Many parents were extremely happy when the health-care overhaul allowed their adult children to be covered under their health plans until their child reaches the age of 26. This includes if they're married, living on their own and financially independent.
With an estimated 2.8 million women ages 15 through 25 getting pregnant annually, this expanded coverage window means that more adult children will likely become pregnant while on mom and dad's plan.
Some parents have been in for a shock when they find out that this coverage does not include their daughter's pregnancy.
A big misconception
Under the Pregnancy Discrimination Act of 1978, employers offering group health plans to 15 or more employees must provide maternity benefits for employees and their spouses.
However, they are not required to extend this benefit for those employee's dependents.
What must be covered by some plans
New plans and plans that have lost their "grandfathered" status have a different set of rules they must abide by.
While the pregnancy and delivery itself are not covered, by law certain preventative health benefits must be offered to young pregnant women covered under their parent's plan.
The U.S. Preventive Services Task Force stipulates that a range of screenings for pregnant women - including those for anemia, hepatitis B and Rh incompatibility - must be covered.
Additionally, effective this month these plans must also provide an annual well-woman visit, screening for gestational diabetes and breast-feeding support, supplies and counseling.
The Affordable Care Act of 2010 requires that health insurance plans sold to individuals and small businesses provide a minimum package of services in 10 categories called "essential health benefits." These include hospitalization, maternity and newborn care, ambulatory care, and prescription drugs.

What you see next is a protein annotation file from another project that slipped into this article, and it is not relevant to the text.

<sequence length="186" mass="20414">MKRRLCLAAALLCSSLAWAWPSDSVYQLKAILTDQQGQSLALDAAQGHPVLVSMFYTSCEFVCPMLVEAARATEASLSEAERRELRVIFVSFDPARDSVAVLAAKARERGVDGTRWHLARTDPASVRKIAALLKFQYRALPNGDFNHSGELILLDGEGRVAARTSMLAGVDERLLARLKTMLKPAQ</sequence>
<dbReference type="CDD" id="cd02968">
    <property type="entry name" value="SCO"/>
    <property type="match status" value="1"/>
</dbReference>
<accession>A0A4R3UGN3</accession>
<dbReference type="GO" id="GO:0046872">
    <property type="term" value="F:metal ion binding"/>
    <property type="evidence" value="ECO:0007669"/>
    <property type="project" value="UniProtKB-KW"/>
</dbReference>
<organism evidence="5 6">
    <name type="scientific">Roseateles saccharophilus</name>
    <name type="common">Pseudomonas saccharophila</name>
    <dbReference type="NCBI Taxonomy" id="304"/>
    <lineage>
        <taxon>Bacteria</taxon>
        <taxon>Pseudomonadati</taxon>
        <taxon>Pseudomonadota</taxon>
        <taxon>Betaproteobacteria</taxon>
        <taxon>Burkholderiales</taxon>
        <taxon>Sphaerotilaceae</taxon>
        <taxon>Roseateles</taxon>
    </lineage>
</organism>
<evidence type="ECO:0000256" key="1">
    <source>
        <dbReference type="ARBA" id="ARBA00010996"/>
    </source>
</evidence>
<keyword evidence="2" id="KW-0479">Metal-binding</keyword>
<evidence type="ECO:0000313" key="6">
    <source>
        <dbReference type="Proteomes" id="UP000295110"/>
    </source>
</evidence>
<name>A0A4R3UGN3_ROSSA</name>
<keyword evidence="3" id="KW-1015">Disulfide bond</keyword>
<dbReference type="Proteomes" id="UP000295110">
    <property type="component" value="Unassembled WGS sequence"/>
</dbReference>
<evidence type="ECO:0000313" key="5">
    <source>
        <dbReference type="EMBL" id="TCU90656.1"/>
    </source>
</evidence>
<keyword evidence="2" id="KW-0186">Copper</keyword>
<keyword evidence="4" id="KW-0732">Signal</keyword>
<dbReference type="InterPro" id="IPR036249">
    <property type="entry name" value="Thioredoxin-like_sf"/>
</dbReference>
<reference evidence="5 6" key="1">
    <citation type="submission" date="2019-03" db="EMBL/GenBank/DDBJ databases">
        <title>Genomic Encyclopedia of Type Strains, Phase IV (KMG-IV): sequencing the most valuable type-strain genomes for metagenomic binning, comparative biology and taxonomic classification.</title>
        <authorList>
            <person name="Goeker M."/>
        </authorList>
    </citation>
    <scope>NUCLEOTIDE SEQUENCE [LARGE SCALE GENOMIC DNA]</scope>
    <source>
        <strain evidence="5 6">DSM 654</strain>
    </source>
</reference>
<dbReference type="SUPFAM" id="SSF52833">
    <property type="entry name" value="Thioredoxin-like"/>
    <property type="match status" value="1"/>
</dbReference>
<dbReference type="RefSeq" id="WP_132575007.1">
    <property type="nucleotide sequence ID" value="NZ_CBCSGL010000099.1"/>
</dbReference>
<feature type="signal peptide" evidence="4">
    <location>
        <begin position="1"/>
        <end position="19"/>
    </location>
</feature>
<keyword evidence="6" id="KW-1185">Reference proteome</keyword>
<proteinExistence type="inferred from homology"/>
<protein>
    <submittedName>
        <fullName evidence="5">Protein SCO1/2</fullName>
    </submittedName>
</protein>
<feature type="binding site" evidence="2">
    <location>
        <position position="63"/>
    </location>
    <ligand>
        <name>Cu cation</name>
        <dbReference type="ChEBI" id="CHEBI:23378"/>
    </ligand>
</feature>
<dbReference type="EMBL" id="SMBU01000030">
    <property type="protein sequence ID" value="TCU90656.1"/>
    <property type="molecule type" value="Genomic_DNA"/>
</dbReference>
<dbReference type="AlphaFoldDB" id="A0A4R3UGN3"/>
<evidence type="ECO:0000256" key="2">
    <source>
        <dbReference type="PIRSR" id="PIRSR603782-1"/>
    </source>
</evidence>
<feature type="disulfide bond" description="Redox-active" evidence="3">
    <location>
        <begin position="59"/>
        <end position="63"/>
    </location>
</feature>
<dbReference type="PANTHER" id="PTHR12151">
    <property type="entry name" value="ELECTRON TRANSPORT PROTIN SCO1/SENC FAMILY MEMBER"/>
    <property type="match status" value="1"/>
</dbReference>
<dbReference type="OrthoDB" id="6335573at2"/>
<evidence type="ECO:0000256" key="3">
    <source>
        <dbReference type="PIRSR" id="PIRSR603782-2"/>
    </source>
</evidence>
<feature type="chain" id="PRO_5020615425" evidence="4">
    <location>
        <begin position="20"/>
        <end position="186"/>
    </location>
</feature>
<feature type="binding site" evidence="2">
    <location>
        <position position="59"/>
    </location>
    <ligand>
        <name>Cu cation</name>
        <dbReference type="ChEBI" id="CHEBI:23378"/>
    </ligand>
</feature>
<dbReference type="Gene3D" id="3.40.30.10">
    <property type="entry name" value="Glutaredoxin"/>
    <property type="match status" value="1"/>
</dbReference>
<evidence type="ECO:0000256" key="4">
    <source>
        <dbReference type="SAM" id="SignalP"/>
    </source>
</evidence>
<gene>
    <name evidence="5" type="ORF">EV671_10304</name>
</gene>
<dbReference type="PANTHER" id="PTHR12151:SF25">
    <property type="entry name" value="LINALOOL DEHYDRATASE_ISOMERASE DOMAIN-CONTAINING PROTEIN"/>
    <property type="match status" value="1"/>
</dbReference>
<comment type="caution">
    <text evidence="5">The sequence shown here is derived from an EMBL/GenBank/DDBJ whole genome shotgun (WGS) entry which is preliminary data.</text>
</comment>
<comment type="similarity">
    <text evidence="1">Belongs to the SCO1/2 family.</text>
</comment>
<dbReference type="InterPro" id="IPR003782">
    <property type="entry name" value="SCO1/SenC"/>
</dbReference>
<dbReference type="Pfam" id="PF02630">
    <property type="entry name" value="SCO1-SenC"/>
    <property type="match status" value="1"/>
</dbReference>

As a result, starting in 2014, maternity and newborn care must be offered by all health plans in the individual and small-group markets.
This law will also apply to any plans sold through the state-based health insurance exchanges that should be up and running then.
Who does the new law not apply to?
Because health benefits at large companies are typically more comprehensive than those at small companies or individual plans, large group plans are exempt from the requirement to provide the essential health benefits, now or in 2014.
Women's health advocates are hoping that large companies will offer these essential health benefits, including maternity and newborn care voluntarily.
Additionally, the Department of Health and Human Services (HHS) will not be establishing a national standard. Rather, they have decided to allow each state to choose from a set of plans to serve as the benchmark plan in their state. Whatever benefits that plan covers in the 10 categories will be deemed the essential benefits for plans in the state.
This may or may not include maternity and newborn care.